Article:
One Month Later
- October 17, 2016
- Jessie Tucker Mitchell
On Friday, September 16, 2016, I said the most painful goodbye I’ve ever made when my older sister, who had been battling cancer for almost five years, died at the age of 38. I had thought I was prepared for her death, having watched her suffer for months. I saw her grow weaker in her final weeks at hospice. I knew death meant a release from pain. I believe in heaven, and I feel joy in knowing I will see her again one day. However, nothing prepared me for the huge, gripping pain that overtook me in the days after she died. I missed her. I needed my sister. She was a part of me, and I wanted her back.
Just as difficult as losing my sister was seeing my parents grieve. They rarely show emotion in front of me, yet the anguish they experienced in Christie’s last months and upon her death was so profound that it affected me deeply. I watched them help care for her, feed her, give her small sips of water, trying to make her comfortable as the end drew near. And as I watched, I thought of my own daughter, my firstborn, and was struck by the realization, “This would be like me losing her.” Or like me losing any of my children, really. The imagined grief was so real and overwhelming that I could not face it; I had to push it far from my mind so it would not consume me. I don’t know how anyone can survive losing someone they love without turning to God.
Time has eased my pain; now I am able to think of my sister and smile. I remember so many funny stories, like the way she used to sit our pet bunny in her Barbie car and push him around the house, or the way she made our kitten ride in a doll carriage, sometimes even with a bonnet tied beneath his chin. I can look back and laugh, and feel light inside, because I know she would want me to feel that way. This is one lesson her death has taught me about life in general – to focus on the times that made you smile, rather than those that made you angry or broke your heart. Novelist Tim Robbins wrote, “It’s never too late to have a happy childhood.” I think each of us must make a conscious decision to look back and remember the moments that brought joy, and at this point in my life, it is a choice I want to make.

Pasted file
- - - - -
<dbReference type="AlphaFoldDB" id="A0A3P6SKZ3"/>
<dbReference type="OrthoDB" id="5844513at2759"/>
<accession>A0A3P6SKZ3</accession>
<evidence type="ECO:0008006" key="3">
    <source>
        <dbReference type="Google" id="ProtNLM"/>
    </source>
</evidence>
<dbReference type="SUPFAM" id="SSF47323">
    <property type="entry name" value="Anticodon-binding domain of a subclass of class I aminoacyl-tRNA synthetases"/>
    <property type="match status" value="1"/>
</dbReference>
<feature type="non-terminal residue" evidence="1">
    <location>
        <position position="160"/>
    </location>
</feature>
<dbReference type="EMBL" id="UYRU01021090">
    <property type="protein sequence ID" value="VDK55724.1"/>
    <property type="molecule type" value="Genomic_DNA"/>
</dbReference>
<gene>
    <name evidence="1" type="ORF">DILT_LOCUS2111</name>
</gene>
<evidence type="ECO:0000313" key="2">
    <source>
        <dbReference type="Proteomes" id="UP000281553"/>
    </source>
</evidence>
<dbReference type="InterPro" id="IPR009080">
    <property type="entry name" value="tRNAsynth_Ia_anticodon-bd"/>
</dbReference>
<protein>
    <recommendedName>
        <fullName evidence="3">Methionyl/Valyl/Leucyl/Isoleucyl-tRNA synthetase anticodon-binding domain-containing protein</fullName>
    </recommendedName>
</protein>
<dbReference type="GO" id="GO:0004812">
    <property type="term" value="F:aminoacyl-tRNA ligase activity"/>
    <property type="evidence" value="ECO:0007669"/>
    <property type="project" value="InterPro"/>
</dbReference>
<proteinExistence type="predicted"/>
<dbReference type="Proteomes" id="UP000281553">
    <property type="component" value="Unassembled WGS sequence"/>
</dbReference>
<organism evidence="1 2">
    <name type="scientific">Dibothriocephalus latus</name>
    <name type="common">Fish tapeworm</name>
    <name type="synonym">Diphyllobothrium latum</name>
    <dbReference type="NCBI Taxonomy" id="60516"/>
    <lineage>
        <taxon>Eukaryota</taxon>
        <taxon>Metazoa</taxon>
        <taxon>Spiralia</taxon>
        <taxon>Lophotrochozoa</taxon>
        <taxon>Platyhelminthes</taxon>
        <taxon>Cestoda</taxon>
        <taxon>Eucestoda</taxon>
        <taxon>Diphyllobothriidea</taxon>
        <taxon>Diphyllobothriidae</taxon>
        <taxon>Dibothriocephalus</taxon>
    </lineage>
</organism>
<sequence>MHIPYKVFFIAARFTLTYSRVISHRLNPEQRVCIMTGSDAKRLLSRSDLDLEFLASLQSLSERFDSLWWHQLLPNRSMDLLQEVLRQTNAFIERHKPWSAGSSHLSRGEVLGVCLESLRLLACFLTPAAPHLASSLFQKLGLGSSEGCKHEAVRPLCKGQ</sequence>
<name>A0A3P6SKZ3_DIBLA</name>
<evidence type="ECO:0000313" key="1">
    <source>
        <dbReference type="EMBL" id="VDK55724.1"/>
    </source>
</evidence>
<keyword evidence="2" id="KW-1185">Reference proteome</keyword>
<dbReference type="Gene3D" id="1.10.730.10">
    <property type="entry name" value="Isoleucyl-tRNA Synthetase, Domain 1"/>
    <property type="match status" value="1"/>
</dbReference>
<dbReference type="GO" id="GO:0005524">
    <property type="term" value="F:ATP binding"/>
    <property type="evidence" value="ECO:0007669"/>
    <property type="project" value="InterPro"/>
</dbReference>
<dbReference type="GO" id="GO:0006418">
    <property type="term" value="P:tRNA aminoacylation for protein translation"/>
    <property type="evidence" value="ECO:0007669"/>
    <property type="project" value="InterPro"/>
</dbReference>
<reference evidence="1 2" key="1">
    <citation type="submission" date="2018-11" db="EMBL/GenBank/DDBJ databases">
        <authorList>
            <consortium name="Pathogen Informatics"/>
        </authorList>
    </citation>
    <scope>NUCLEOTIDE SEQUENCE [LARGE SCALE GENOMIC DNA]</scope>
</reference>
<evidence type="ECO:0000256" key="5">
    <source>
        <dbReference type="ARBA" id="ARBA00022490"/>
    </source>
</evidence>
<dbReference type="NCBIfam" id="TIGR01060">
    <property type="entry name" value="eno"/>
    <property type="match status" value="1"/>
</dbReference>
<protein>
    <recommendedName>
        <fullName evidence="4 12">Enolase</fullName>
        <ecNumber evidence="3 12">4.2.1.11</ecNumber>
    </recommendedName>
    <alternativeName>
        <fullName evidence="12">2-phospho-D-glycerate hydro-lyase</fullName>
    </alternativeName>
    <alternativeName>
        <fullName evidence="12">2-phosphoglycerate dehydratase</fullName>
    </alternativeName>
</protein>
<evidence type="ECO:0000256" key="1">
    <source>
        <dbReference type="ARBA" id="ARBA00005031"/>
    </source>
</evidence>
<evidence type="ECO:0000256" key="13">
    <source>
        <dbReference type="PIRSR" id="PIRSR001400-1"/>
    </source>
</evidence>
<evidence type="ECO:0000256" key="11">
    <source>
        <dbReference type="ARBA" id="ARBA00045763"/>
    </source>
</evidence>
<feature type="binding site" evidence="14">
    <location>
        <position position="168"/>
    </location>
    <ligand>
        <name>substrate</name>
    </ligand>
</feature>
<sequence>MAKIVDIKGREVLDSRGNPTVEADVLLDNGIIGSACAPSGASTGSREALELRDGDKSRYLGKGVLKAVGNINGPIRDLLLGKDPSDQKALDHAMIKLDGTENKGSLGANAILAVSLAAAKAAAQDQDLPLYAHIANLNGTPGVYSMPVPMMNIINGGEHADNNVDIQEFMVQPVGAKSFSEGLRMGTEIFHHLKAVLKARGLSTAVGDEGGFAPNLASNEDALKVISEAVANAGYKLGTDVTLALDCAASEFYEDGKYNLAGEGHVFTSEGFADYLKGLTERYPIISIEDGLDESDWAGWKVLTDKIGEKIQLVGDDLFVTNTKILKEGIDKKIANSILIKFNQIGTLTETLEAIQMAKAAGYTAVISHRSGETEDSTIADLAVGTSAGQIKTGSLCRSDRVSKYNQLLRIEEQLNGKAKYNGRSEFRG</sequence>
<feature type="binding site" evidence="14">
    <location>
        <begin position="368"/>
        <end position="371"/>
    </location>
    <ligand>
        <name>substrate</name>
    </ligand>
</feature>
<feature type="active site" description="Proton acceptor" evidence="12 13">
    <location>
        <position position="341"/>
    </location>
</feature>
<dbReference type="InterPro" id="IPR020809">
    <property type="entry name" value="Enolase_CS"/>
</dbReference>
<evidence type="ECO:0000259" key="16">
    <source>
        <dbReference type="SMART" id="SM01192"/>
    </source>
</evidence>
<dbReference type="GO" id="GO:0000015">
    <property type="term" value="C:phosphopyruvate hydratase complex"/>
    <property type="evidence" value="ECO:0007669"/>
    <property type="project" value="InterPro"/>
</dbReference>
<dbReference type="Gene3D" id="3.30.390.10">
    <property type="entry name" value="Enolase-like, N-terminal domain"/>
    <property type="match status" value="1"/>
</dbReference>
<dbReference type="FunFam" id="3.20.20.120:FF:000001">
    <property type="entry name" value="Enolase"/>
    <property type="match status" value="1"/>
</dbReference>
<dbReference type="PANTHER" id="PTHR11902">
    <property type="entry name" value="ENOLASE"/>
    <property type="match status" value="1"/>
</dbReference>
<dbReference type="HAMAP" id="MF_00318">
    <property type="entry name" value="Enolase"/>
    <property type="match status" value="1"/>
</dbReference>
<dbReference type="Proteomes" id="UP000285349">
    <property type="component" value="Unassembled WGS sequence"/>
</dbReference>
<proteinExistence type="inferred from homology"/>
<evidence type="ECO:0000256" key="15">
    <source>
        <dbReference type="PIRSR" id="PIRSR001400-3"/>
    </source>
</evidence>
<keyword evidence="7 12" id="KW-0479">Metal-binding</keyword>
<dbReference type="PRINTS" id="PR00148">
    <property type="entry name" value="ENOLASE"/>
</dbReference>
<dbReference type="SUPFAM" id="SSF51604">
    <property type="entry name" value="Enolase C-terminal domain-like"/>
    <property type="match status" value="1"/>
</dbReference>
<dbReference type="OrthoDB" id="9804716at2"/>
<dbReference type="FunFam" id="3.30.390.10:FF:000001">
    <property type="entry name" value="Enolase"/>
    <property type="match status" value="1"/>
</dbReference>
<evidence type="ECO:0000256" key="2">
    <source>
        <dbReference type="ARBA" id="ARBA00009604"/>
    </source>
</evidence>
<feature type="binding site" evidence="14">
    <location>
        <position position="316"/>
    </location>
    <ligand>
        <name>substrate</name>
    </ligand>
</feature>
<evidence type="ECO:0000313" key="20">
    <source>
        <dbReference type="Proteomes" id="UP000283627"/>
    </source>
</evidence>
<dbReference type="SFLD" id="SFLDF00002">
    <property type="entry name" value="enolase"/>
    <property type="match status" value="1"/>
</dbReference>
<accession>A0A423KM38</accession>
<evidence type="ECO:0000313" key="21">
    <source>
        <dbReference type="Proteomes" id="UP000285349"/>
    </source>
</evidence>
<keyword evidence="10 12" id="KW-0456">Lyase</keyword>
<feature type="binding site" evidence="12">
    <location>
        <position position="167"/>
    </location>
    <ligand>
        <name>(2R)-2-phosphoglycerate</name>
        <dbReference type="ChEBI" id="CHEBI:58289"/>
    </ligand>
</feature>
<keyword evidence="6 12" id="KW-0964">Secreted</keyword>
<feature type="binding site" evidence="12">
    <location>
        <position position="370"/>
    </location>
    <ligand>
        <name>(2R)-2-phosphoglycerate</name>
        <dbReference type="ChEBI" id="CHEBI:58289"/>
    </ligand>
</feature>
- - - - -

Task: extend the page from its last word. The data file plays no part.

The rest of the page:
Christie’s death also taught me that we always should try to better ourselves. One time I was sitting in the passenger seat of her car, waiting for her to run inside her house to grab something, and I noticed a folded sheet of paper stuck between the seat and center console. I was curious (okay, nosey), so I pulled it out and found a typed list titled “Books Everyone Should Read before Finishing High School.” My favorite subject has always been English, so the nerd in me was excited as I read through the list of familiar titles: To Kill a Mockingbird, The Scarlet Letter, The Great Gatsby, and a couple dozen more. About half had been checked off with a pencil. I realized my sister, who had left school at age 16 to raise her daughter, never had a chance to read these classics, so she was reading them now – not because someone else required it or pushed her to do so, but because she wanted to reclaim part of her past, and make up for those experiences she never had. I was so deeply touched by this that I quickly put the list back where I found it and never mentioned it, because something told me it was private – that she wanted to keep this journey to herself. However, that list stuck with me, and the memory inspired me to try to better my own self. As author Francis Chan wrote, “Our greatest fear should not be of failure but of succeeding at things in life that don’t really matter.” This summer, as my sister grew sicker and weaker, I remembered that book list, and I thought about my life, and though I know being a mother is my most important role, I realized I also wanted to make an impact in the larger world. For me, this means moving forward to work toward a graduate degree in counseling, but it can mean anything for anyone. I think God wants us to honor him by always moving toward the next thing, as long as the next thing makes us stronger, wiser, and less selfish, and as long as it draws us closer to him.
Finally, Christie’s death taught me to look for God in everything. The morning after the funeral, my sister-in-law and her young daughter, Elizabeth, were driving to school when a rainbow appeared in the sky before them. I have been around children all my life, so I know most kids automatically would think of leprechauns and pots of gold. However, when Elizabeth saw the rainbow, she turned to her mom and asked, “Do you think God put Christie in charge of the rainbow-maker in heaven?” This story makes me smile and cry at the same time. Through the wonderment of a child, I was reminded that everything in existence belongs to God, and that his plans are always intended not for evil, but for good. And so, I praise him. I praise him for Christie’s life, for the impact she made in her relatively short time on earth. I praise God that he is perfect in everything he does.
Author and speaker Joyce Marter seems to capture my message beautifully: “Loss can bring unexpected and enormous blessings. Hardships are opportunities for growth. Unimaginable losses are openings for the soul to receive healing love from new sources…. While it may be impossible to understand our losses, I believe all people come in our lives for a reason; setting our lives on the correct trajectory for our psycho-spiritual development. Notice the blessings you have received from your losses and be grateful for the ways those experiences have carved wisdom and depth into your being.”
Yes, I lost Christie last month, but I know where she is. And I am richer for having had her as my sister.